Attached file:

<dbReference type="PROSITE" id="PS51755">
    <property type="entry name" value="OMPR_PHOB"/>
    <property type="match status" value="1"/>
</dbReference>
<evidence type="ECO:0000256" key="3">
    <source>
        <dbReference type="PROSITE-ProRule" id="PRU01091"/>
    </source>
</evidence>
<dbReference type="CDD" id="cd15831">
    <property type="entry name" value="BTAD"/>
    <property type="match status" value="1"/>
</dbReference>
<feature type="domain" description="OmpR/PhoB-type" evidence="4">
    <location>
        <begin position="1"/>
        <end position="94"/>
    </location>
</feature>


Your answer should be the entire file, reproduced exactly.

<dbReference type="PROSITE" id="PS51755">
    <property type="entry name" value="OMPR_PHOB"/>
    <property type="match status" value="1"/>
</dbReference>
<evidence type="ECO:0000256" key="3">
    <source>
        <dbReference type="PROSITE-ProRule" id="PRU01091"/>
    </source>
</evidence>
<dbReference type="CDD" id="cd15831">
    <property type="entry name" value="BTAD"/>
    <property type="match status" value="1"/>
</dbReference>
<feature type="domain" description="OmpR/PhoB-type" evidence="4">
    <location>
        <begin position="1"/>
        <end position="94"/>
    </location>
</feature>